Biology and Life Sciences
Received: 16 Dec 2018 , Published: 23 December 2018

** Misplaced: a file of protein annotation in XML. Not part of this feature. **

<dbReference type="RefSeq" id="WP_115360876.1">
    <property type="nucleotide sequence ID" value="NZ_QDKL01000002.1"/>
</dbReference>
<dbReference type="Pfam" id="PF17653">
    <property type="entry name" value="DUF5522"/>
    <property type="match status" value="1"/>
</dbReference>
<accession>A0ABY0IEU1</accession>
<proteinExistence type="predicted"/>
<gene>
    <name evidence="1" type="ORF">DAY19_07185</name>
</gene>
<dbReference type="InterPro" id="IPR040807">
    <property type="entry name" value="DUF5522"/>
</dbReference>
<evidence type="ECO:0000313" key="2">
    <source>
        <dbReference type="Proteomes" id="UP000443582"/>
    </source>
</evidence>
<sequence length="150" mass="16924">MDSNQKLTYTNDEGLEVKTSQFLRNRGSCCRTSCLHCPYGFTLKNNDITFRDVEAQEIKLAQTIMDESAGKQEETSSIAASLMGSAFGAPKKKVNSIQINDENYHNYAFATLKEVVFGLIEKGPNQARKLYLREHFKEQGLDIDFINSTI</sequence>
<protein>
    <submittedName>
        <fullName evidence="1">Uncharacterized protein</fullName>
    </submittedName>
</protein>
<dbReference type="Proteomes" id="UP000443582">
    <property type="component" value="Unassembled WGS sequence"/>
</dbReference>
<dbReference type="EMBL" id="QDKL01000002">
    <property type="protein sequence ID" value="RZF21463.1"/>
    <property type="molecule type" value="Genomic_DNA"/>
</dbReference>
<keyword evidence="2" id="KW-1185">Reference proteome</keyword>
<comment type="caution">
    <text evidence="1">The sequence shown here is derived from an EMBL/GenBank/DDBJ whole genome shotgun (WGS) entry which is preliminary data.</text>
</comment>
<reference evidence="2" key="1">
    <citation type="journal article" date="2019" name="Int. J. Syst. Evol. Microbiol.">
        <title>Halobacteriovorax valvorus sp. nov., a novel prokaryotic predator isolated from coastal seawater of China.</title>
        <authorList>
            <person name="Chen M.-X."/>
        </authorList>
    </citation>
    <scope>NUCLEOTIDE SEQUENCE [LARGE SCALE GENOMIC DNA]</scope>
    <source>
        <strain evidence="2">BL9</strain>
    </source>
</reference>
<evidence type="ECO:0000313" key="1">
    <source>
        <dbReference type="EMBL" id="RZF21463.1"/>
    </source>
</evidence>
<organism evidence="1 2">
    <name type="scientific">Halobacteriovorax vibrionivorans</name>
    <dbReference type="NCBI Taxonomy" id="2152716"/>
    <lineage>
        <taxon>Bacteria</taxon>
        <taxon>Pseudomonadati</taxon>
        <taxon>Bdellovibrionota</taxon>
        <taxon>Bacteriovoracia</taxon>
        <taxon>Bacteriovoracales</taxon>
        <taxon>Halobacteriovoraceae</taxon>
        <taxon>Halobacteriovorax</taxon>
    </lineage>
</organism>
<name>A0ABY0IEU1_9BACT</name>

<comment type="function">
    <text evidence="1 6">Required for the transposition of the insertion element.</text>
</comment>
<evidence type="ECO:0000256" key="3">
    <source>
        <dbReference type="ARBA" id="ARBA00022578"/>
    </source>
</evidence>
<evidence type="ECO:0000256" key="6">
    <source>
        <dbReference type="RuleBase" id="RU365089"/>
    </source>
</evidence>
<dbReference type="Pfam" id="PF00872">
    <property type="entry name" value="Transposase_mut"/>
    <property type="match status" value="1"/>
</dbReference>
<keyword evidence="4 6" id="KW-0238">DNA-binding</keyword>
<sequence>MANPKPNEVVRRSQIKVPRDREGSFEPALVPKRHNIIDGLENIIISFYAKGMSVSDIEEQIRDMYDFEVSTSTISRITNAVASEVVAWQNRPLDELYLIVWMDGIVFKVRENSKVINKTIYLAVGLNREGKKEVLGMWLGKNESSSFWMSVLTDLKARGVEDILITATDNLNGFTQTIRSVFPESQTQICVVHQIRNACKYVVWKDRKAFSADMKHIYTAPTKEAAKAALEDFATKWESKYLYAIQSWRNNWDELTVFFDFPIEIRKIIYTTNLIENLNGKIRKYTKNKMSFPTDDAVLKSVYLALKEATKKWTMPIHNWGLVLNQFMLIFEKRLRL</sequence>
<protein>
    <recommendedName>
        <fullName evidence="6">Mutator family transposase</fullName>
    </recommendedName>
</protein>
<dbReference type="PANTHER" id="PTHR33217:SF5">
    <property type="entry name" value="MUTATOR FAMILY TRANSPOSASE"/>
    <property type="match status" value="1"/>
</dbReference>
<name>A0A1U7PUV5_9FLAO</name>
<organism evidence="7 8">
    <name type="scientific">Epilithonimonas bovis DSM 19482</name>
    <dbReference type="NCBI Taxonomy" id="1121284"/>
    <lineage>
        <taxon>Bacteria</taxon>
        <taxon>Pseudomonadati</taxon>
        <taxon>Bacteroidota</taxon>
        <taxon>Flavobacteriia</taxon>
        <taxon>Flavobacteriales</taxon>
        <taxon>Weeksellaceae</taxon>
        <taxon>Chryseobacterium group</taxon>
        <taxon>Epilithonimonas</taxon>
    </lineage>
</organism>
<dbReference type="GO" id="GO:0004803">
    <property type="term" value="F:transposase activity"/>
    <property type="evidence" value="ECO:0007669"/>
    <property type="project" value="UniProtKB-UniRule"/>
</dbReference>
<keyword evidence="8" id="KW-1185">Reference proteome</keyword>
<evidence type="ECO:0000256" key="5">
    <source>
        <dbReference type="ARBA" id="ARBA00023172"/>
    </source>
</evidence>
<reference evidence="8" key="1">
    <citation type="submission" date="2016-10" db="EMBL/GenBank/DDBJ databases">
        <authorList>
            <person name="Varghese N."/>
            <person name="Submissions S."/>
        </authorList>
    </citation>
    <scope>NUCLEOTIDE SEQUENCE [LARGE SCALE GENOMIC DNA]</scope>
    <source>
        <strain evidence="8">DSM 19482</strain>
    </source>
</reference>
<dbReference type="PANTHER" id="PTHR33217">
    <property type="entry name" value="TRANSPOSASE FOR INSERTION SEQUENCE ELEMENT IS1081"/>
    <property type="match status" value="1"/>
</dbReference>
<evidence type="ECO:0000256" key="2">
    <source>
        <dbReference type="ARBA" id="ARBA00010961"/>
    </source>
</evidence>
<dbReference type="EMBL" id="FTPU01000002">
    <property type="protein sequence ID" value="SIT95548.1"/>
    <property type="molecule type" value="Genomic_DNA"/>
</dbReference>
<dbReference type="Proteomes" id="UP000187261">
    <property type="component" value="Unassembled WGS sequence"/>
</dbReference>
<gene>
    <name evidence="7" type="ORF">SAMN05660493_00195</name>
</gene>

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In Ethiopia, agricultural production and productivity are becoming low because of physical and biological soil degradation. To reverse this situation rural households use their indigenous cropland management strategies. Thus, the main objectives of this study were to identify the existing indigenous cropland management practices and to examine the integration of indigenous and modern cropland management practices in North Gondar Zone. Both qualitative and quantitative types of data were generated from primary and secondary sources using household surveys from randomly taken households. The findings of this study showed that crop rotation, multiple/intercropping, agroforestry practices and crop residues were found to be the most widely used indigenous cropland fertility improvement practices. Chemical fertilizers, tree planting, pesticides/insecticides, compost and area closure were, on the other hand, the most widely used modern soil fertility management practices. Contour plowing, construction of waterway, check dams, diversion ditches, stone bunds and terrace were the dominant indigenous physical cropland management practices. In the study area, there was no local development policies and strategies that support the conservation of indigenous cropland management strategies. Therefore, it is recommended that local supporting policies and strategies have to be enshrined and implemented to conserve, use and promote indigenous practices at greater scale and integrate it with modern practices.
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